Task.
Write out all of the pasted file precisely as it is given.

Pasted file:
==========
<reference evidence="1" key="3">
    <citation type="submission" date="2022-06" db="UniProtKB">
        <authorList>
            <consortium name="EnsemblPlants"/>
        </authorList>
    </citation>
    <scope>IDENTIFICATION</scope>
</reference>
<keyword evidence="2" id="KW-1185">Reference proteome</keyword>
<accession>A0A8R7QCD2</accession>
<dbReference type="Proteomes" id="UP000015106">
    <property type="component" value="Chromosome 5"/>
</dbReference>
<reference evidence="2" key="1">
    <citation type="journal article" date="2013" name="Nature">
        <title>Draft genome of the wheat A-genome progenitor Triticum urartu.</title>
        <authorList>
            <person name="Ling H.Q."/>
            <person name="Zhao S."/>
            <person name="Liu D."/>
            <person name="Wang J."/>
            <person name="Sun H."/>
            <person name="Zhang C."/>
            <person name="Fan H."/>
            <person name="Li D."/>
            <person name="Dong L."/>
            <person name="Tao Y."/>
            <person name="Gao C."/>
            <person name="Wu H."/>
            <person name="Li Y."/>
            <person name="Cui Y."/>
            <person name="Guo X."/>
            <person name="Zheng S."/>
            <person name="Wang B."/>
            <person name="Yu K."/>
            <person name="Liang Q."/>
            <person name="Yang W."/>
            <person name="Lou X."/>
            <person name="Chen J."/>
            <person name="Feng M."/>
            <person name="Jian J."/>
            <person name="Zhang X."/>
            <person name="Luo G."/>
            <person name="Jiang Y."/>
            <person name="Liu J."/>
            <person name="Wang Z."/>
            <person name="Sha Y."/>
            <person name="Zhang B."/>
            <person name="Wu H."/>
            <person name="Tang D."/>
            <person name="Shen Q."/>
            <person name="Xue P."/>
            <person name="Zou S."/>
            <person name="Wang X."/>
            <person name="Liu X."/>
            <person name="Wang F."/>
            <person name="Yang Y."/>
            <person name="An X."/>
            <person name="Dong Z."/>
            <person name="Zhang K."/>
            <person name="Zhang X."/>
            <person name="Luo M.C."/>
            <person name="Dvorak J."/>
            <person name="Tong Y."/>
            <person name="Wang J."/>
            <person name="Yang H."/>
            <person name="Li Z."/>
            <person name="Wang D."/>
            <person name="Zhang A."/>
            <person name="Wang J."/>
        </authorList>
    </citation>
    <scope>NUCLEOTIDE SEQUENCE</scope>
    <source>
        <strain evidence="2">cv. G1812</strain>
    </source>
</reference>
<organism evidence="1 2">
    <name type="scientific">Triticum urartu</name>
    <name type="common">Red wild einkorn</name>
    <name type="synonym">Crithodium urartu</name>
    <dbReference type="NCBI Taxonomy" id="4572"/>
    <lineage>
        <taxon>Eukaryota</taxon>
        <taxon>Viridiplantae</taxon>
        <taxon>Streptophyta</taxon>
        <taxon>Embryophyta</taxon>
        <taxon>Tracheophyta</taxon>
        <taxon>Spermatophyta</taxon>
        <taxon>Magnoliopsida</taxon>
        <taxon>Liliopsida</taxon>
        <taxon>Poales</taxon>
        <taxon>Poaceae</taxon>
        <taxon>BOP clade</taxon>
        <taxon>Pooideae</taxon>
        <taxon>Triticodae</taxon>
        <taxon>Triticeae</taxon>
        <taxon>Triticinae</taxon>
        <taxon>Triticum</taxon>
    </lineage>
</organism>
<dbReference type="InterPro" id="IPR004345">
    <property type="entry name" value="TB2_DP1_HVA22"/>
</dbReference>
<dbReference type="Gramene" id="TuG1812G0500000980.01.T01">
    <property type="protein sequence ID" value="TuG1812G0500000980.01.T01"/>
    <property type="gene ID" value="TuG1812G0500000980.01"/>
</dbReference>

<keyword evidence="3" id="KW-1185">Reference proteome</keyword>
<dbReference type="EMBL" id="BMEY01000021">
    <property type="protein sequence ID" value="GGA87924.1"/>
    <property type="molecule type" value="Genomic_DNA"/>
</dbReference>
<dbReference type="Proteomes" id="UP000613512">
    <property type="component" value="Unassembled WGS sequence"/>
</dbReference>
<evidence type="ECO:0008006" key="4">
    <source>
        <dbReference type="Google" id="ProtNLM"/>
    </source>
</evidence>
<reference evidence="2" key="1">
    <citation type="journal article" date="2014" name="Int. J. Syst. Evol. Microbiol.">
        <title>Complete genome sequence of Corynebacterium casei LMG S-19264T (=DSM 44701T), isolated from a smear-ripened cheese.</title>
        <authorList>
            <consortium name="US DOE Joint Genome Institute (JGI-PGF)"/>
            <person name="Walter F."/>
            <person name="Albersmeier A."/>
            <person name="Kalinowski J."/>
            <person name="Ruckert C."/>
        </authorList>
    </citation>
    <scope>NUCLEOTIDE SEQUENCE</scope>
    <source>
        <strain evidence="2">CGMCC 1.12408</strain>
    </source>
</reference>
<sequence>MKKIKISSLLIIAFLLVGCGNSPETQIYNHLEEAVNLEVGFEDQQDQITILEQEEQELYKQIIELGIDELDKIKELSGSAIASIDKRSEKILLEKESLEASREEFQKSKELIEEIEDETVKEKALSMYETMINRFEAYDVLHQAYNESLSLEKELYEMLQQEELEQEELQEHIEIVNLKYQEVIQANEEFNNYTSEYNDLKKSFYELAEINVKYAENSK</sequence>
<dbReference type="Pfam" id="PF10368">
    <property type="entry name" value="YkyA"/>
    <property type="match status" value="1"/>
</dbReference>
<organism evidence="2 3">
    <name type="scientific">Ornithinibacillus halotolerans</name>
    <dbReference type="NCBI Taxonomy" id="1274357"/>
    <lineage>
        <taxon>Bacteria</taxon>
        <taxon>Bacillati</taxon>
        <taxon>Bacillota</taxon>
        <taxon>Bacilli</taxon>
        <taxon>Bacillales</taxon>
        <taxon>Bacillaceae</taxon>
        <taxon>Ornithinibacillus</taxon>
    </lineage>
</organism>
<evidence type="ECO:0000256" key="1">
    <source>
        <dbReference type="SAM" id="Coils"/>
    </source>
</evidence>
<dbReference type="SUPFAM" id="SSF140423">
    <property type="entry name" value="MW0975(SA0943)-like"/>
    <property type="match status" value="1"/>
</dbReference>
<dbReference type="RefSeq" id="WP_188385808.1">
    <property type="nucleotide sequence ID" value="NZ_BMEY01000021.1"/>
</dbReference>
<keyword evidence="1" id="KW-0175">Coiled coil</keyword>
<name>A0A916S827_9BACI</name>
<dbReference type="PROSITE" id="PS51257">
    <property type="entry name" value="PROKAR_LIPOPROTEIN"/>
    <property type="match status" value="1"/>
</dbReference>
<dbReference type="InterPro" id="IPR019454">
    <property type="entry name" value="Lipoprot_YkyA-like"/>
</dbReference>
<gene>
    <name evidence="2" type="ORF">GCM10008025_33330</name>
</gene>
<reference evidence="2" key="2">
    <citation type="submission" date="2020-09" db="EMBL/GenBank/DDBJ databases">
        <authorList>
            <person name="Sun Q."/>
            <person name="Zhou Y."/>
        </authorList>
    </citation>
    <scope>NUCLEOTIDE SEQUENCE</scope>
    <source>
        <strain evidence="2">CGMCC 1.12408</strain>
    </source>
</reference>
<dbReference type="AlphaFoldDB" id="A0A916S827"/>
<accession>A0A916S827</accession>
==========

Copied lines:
<reference evidence="1" key="3">
    <citation type="submission" date="2022-06" db="UniProtKB">
        <authorList>
            <consortium name="EnsemblPlants"/>
        </authorList>
    </citation>
    <scope>IDENTIFICATION</scope>
</reference>
<keyword evidence="2" id="KW-1185">Reference proteome</keyword>
<accession>A0A8R7QCD2</accession>
<dbReference type="Proteomes" id="UP000015106">
    <property type="component" value="Chromosome 5"/>
</dbReference>
<reference evidence="2" key="1">
    <citation type="journal article" date="2013" name="Nature">
        <title>Draft genome of the wheat A-genome progenitor Triticum urartu.</title>
        <authorList>
            <person name="Ling H.Q."/>
            <person name="Zhao S."/>
            <person name="Liu D."/>
            <person name="Wang J."/>
            <person name="Sun H."/>
            <person name="Zhang C."/>
            <person name="Fan H."/>
            <person name="Li D."/>
            <person name="Dong L."/>
            <person name="Tao Y."/>
            <person name="Gao C."/>
            <person name="Wu H."/>
            <person name="Li Y."/>
            <person name="Cui Y."/>
            <person name="Guo X."/>
            <person name="Zheng S."/>
            <person name="Wang B."/>
            <person name="Yu K."/>
            <person name="Liang Q."/>
            <person name="Yang W."/>
            <person name="Lou X."/>
            <person name="Chen J."/>
            <person name="Feng M."/>
            <person name="Jian J."/>
            <person name="Zhang X."/>
            <person name="Luo G."/>
            <person name="Jiang Y."/>
            <person name="Liu J."/>
            <person name="Wang Z."/>
            <person name="Sha Y."/>
            <person name="Zhang B."/>
            <person name="Wu H."/>
            <person name="Tang D."/>
            <person name="Shen Q."/>
            <person name="Xue P."/>
            <person name="Zou S."/>
            <person name="Wang X."/>
            <person name="Liu X."/>
            <person name="Wang F."/>
            <person name="Yang Y."/>
            <person name="An X."/>
            <person name="Dong Z."/>
            <person name="Zhang K."/>
            <person name="Zhang X."/>
            <person name="Luo M.C."/>
            <person name="Dvorak J."/>
            <person name="Tong Y."/>
            <person name="Wang J."/>
            <person name="Yang H."/>
            <person name="Li Z."/>
            <person name="Wang D."/>
            <person name="Zhang A."/>
            <person name="Wang J."/>
        </authorList>
    </citation>
    <scope>NUCLEOTIDE SEQUENCE</scope>
    <source>
        <strain evidence="2">cv. G1812</strain>
    </source>
</reference>
<organism evidence="1 2">
    <name type="scientific">Triticum urartu</name>
    <name type="common">Red wild einkorn</name>
    <name type="synonym">Crithodium urartu</name>
    <dbReference type="NCBI Taxonomy" id="4572"/>
    <lineage>
        <taxon>Eukaryota</taxon>
        <taxon>Viridiplantae</taxon>
        <taxon>Streptophyta</taxon>
        <taxon>Embryophyta</taxon>
        <taxon>Tracheophyta</taxon>
        <taxon>Spermatophyta</taxon>
        <taxon>Magnoliopsida</taxon>
        <taxon>Liliopsida</taxon>
        <taxon>Poales</taxon>
        <taxon>Poaceae</taxon>
        <taxon>BOP clade</taxon>
        <taxon>Pooideae</taxon>
        <taxon>Triticodae</taxon>
        <taxon>Triticeae</taxon>
        <taxon>Triticinae</taxon>
        <taxon>Triticum</taxon>
    </lineage>
</organism>
<dbReference type="InterPro" id="IPR004345">
    <property type="entry name" value="TB2_DP1_HVA22"/>
</dbReference>
<dbReference type="Gramene" id="TuG1812G0500000980.01.T01">
    <property type="protein sequence ID" value="TuG1812G0500000980.01.T01"/>
    <property type="gene ID" value="TuG1812G0500000980.01"/>
</dbReference>

<keyword evidence="3" id="KW-1185">Reference proteome</keyword>
<dbReference type="EMBL" id="BMEY01000021">
    <property type="protein sequence ID" value="GGA87924.1"/>
    <property type="molecule type" value="Genomic_DNA"/>
</dbReference>
<dbReference type="Proteomes" id="UP000613512">
    <property type="component" value="Unassembled WGS sequence"/>
</dbReference>
<evidence type="ECO:0008006" key="4">
    <source>
        <dbReference type="Google" id="ProtNLM"/>
    </source>
</evidence>
<reference evidence="2" key="1">
    <citation type="journal article" date="2014" name="Int. J. Syst. Evol. Microbiol.">
        <title>Complete genome sequence of Corynebacterium casei LMG S-19264T (=DSM 44701T), isolated from a smear-ripened cheese.</title>
        <authorList>
            <consortium name="US DOE Joint Genome Institute (JGI-PGF)"/>
            <person name="Walter F."/>
            <person name="Albersmeier A."/>
            <person name="Kalinowski J."/>
            <person name="Ruckert C."/>
        </authorList>
    </citation>
    <scope>NUCLEOTIDE SEQUENCE</scope>
    <source>
        <strain evidence="2">CGMCC 1.12408</strain>
    </source>
</reference>
<sequence>MKKIKISSLLIIAFLLVGCGNSPETQIYNHLEEAVNLEVGFEDQQDQITILEQEEQELYKQIIELGIDELDKIKELSGSAIASIDKRSEKILLEKESLEASREEFQKSKELIEEIEDETVKEKALSMYETMINRFEAYDVLHQAYNESLSLEKELYEMLQQEELEQEELQEHIEIVNLKYQEVIQANEEFNNYTSEYNDLKKSFYELAEINVKYAENSK</sequence>
<dbReference type="Pfam" id="PF10368">
    <property type="entry name" value="YkyA"/>
    <property type="match status" value="1"/>
</dbReference>
<organism evidence="2 3">
    <name type="scientific">Ornithinibacillus halotolerans</name>
    <dbReference type="NCBI Taxonomy" id="1274357"/>
    <lineage>
        <taxon>Bacteria</taxon>
        <taxon>Bacillati</taxon>
        <taxon>Bacillota</taxon>
        <taxon>Bacilli</taxon>
        <taxon>Bacillales</taxon>
        <taxon>Bacillaceae</taxon>
        <taxon>Ornithinibacillus</taxon>
    </lineage>
</organism>
<evidence type="ECO:0000256" key="1">
    <source>
        <dbReference type="SAM" id="Coils"/>
    </source>
</evidence>
<dbReference type="SUPFAM" id="SSF140423">
    <property type="entry name" value="MW0975(SA0943)-like"/>
    <property type="match status" value="1"/>
</dbReference>
<dbReference type="RefSeq" id="WP_188385808.1">
    <property type="nucleotide sequence ID" value="NZ_BMEY01000021.1"/>
</dbReference>
<keyword evidence="1" id="KW-0175">Coiled coil</keyword>
<name>A0A916S827_9BACI</name>
<dbReference type="PROSITE" id="PS51257">
    <property type="entry name" value="PROKAR_LIPOPROTEIN"/>
    <property type="match status" value="1"/>
</dbReference>
<dbReference type="InterPro" id="IPR019454">
    <property type="entry name" value="Lipoprot_YkyA-like"/>
</dbReference>
<gene>
    <name evidence="2" type="ORF">GCM10008025_33330</name>
</gene>
<reference evidence="2" key="2">
    <citation type="submission" date="2020-09" db="EMBL/GenBank/DDBJ databases">
        <authorList>
            <person name="Sun Q."/>
            <person name="Zhou Y."/>
        </authorList>
    </citation>
    <scope>NUCLEOTIDE SEQUENCE</scope>
    <source>
        <strain evidence="2">CGMCC 1.12408</strain>
    </source>
</reference>
<dbReference type="AlphaFoldDB" id="A0A916S827"/>
<accession>A0A916S827</accession>